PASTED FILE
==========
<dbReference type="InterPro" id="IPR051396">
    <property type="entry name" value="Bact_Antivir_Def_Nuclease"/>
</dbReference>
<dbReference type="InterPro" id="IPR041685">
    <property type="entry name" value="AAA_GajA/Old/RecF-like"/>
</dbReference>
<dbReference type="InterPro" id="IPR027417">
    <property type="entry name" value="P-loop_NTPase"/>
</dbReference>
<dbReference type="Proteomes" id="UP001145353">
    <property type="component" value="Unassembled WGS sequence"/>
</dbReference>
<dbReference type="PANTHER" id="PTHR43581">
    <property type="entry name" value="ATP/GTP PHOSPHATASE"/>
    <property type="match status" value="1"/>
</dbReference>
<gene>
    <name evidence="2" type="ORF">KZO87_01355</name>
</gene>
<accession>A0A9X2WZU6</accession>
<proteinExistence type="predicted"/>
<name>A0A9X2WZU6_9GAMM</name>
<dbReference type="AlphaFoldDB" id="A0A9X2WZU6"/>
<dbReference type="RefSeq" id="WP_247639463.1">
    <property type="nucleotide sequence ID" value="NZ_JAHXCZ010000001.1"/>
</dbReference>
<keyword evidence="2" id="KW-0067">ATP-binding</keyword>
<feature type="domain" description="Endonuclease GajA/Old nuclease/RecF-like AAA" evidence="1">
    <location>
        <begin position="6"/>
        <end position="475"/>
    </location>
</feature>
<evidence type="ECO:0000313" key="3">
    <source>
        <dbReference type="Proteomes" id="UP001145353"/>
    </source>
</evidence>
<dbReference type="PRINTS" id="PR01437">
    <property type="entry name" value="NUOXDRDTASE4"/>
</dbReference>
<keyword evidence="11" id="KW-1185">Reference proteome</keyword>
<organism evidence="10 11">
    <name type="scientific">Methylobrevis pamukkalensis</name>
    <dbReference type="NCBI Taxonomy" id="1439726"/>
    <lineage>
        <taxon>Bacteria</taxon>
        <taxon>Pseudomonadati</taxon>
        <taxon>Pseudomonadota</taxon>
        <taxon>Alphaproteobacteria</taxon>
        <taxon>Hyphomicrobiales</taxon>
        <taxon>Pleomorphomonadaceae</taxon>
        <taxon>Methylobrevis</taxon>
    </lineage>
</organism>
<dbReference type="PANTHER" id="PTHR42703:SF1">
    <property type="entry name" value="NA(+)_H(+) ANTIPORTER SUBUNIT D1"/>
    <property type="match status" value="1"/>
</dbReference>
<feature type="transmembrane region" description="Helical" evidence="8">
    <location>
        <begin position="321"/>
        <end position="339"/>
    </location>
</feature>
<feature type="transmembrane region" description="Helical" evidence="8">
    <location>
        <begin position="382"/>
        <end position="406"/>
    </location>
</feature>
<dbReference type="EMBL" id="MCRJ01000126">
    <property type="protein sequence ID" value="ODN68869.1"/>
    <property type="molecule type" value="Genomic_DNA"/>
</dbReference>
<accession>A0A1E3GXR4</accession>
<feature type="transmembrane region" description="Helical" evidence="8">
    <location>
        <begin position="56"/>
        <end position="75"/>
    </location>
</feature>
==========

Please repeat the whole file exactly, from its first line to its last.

<dbReference type="InterPro" id="IPR051396">
    <property type="entry name" value="Bact_Antivir_Def_Nuclease"/>
</dbReference>
<dbReference type="InterPro" id="IPR041685">
    <property type="entry name" value="AAA_GajA/Old/RecF-like"/>
</dbReference>
<dbReference type="InterPro" id="IPR027417">
    <property type="entry name" value="P-loop_NTPase"/>
</dbReference>
<dbReference type="Proteomes" id="UP001145353">
    <property type="component" value="Unassembled WGS sequence"/>
</dbReference>
<dbReference type="PANTHER" id="PTHR43581">
    <property type="entry name" value="ATP/GTP PHOSPHATASE"/>
    <property type="match status" value="1"/>
</dbReference>
<gene>
    <name evidence="2" type="ORF">KZO87_01355</name>
</gene>
<accession>A0A9X2WZU6</accession>
<proteinExistence type="predicted"/>
<name>A0A9X2WZU6_9GAMM</name>
<dbReference type="AlphaFoldDB" id="A0A9X2WZU6"/>
<dbReference type="RefSeq" id="WP_247639463.1">
    <property type="nucleotide sequence ID" value="NZ_JAHXCZ010000001.1"/>
</dbReference>
<keyword evidence="2" id="KW-0067">ATP-binding</keyword>
<feature type="domain" description="Endonuclease GajA/Old nuclease/RecF-like AAA" evidence="1">
    <location>
        <begin position="6"/>
        <end position="475"/>
    </location>
</feature>
<evidence type="ECO:0000313" key="3">
    <source>
        <dbReference type="Proteomes" id="UP001145353"/>
    </source>
</evidence>
<dbReference type="PRINTS" id="PR01437">
    <property type="entry name" value="NUOXDRDTASE4"/>
</dbReference>
<keyword evidence="11" id="KW-1185">Reference proteome</keyword>
<organism evidence="10 11">
    <name type="scientific">Methylobrevis pamukkalensis</name>
    <dbReference type="NCBI Taxonomy" id="1439726"/>
    <lineage>
        <taxon>Bacteria</taxon>
        <taxon>Pseudomonadati</taxon>
        <taxon>Pseudomonadota</taxon>
        <taxon>Alphaproteobacteria</taxon>
        <taxon>Hyphomicrobiales</taxon>
        <taxon>Pleomorphomonadaceae</taxon>
        <taxon>Methylobrevis</taxon>
    </lineage>
</organism>
<dbReference type="PANTHER" id="PTHR42703:SF1">
    <property type="entry name" value="NA(+)_H(+) ANTIPORTER SUBUNIT D1"/>
    <property type="match status" value="1"/>
</dbReference>
<feature type="transmembrane region" description="Helical" evidence="8">
    <location>
        <begin position="321"/>
        <end position="339"/>
    </location>
</feature>
<feature type="transmembrane region" description="Helical" evidence="8">
    <location>
        <begin position="382"/>
        <end position="406"/>
    </location>
</feature>
<dbReference type="EMBL" id="MCRJ01000126">
    <property type="protein sequence ID" value="ODN68869.1"/>
    <property type="molecule type" value="Genomic_DNA"/>
</dbReference>
<accession>A0A1E3GXR4</accession>
<feature type="transmembrane region" description="Helical" evidence="8">
    <location>
        <begin position="56"/>
        <end position="75"/>
    </location>
</feature>